 the person has reached preservation age and the fund has not received an amount in respect of the person within the last two years and the fund has been unable to contact the person after five years

 the person is deceased and the fund has been unable to pay the benefit to the rightful owner

 the amount from a super-split on divorce cannot be paid to a fund for the receiving spouse

 a member meets the definition of ‘lost member’ and the account balance is less than $6,000

 a member meets the definition of ‘lost member’ and their account has been inactive for 12 months and the fund is unable to contact the member or

 a member was a temporary resident who has left Australia. 203

Currently, the Commissioner can only consolidate amounts into another superannuation account where the person directs the Commissioner to do so.204

The ATO currently holds ‘5.7 million accounts for the total value of $4.05 billion’.205 Treasury have stated that in 2019-20 it expects around six million inactive accounts worth $7.5 billion to be transferred to the ATO.206

201. G Summerhayes (Member, APRA), Evidence to Senate Standing Committee on Economics, Inquiry into the Treasury Laws Amendment (Protecting Your Superannuation Package) Bill 2018 [Provisions], 20 July 2018, p. 1. 202. SUMLM Act, sections 6 and 7. 203. Explanatory Memorandum, Treasury Laws Amendment (Protecting Your Superannuation Package) Bill 2018, pp. 27-28. 204. SUMLM Act, subsections 17(2), 20H(2) and 24G(2). 205. J O'Halloran (Deputy Commissioner, Superannuation, Australian Taxation Office), Evidence to Senate Standing Committee on

Economics, Inquiry into the Treasury Laws Amendment (Protecting Your Superannuation Package) Bill 2018 [Provisions], 20 July 2018, p. 90. 206. Beckett, Evidence to Senate Standing Committee on Economics, op. cit., p. 90.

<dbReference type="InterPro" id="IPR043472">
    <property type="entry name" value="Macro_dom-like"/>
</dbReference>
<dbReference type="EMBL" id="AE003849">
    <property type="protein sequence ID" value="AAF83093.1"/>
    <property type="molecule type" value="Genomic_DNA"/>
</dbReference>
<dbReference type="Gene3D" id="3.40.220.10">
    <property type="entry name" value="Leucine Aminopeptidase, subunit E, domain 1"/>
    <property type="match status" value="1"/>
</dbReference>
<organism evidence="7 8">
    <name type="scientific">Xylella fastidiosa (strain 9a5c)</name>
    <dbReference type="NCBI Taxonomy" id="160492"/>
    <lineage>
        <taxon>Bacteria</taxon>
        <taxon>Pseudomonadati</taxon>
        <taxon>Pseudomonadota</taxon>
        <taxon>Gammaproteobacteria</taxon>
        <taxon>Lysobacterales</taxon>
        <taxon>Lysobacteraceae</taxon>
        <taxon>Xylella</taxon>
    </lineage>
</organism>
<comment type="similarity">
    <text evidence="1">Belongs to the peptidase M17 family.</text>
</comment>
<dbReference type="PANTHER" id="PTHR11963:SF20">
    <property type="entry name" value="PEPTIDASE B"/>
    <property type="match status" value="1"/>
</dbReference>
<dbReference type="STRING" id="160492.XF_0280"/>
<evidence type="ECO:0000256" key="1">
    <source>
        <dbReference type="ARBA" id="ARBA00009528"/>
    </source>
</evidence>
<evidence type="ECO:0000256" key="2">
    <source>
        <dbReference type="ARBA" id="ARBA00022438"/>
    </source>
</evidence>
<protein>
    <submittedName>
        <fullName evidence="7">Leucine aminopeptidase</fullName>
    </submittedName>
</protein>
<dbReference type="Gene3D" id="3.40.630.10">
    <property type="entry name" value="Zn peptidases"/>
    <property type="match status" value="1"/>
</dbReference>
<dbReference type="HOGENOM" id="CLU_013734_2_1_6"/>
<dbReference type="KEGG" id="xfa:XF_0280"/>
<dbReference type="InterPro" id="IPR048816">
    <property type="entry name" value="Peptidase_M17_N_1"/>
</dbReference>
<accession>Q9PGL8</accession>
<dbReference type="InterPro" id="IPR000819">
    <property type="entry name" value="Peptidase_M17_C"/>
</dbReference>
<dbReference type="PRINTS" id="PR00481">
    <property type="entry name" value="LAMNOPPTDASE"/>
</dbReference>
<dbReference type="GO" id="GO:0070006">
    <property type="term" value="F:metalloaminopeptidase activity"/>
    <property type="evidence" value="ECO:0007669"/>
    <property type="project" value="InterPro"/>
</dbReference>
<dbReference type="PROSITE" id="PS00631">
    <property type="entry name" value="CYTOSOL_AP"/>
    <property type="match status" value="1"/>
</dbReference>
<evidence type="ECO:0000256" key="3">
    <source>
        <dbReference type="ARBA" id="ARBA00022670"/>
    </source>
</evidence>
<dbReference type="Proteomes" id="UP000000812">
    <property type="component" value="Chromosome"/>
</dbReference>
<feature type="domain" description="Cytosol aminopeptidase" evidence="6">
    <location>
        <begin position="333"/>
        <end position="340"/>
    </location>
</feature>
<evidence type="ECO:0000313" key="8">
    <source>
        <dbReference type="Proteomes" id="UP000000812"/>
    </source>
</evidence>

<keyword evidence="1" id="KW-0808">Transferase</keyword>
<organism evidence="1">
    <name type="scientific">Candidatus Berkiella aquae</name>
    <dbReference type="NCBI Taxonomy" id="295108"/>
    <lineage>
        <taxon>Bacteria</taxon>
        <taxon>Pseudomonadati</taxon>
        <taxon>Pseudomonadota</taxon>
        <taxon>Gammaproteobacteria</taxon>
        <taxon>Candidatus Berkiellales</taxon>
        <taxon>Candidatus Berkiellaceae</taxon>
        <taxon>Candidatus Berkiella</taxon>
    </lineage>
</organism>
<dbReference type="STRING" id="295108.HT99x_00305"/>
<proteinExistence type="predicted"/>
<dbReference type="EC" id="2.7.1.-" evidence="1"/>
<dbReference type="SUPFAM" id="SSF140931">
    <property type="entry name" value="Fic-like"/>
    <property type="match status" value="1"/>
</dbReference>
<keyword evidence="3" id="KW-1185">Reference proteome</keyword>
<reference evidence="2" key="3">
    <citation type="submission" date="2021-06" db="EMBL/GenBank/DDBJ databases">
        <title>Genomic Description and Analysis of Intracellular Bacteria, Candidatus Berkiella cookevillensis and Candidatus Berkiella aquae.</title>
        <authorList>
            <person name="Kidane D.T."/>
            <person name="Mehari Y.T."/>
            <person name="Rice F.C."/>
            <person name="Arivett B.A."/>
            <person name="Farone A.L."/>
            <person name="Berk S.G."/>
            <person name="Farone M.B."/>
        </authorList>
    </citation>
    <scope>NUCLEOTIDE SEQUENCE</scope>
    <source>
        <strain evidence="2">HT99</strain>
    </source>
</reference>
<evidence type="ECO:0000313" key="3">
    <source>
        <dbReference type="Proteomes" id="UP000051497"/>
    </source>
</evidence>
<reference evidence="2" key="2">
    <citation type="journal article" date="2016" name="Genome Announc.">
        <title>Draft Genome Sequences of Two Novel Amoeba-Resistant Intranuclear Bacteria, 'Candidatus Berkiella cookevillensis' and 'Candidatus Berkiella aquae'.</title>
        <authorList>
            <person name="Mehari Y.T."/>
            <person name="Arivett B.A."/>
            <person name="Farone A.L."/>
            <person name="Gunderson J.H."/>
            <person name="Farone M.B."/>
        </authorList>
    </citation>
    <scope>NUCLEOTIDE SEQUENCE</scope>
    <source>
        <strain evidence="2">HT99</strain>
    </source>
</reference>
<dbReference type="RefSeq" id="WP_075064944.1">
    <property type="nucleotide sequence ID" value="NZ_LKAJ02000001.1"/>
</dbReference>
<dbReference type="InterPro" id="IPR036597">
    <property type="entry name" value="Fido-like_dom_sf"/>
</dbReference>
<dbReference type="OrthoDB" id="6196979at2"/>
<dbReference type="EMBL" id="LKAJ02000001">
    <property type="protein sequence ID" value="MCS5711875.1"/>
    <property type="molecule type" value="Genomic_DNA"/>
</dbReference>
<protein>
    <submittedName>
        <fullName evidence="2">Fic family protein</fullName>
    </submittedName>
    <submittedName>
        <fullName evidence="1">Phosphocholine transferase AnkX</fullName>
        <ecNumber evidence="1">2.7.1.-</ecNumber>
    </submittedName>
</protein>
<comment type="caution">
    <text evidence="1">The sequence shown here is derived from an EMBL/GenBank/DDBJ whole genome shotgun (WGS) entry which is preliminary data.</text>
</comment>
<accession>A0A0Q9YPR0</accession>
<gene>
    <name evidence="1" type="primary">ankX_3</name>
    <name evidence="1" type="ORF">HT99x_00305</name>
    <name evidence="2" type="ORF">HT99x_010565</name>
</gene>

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Productivity Commission According to the PC Draft Report, over a third of all super accounts are ‘unintended multiples’— that is, they are created as a default account for a member when they change jobs or industries and the account is not subsequently consolidated.207 There are approximately ten million unintended multiple accounts which cost members ‘$1.9 billion a year in excess insurance premiums and $690 million in excess administration fees’ and ‘can leave a typical full-time worker six per cent (or $51,000) worse off at retirement’.208

The PC recommended that default superannuation accounts should only ever be created once for members who are new to the workforce and do not currently have a superannuation account.209 Further, the PC recommended that the ‘ATO should continue work towards establishing a centralised online service for members, employers and the Government’ which would:

 allow members to register online their choice to open, close or consolidate accounts when they are submitting their Tax File Number when starting a new job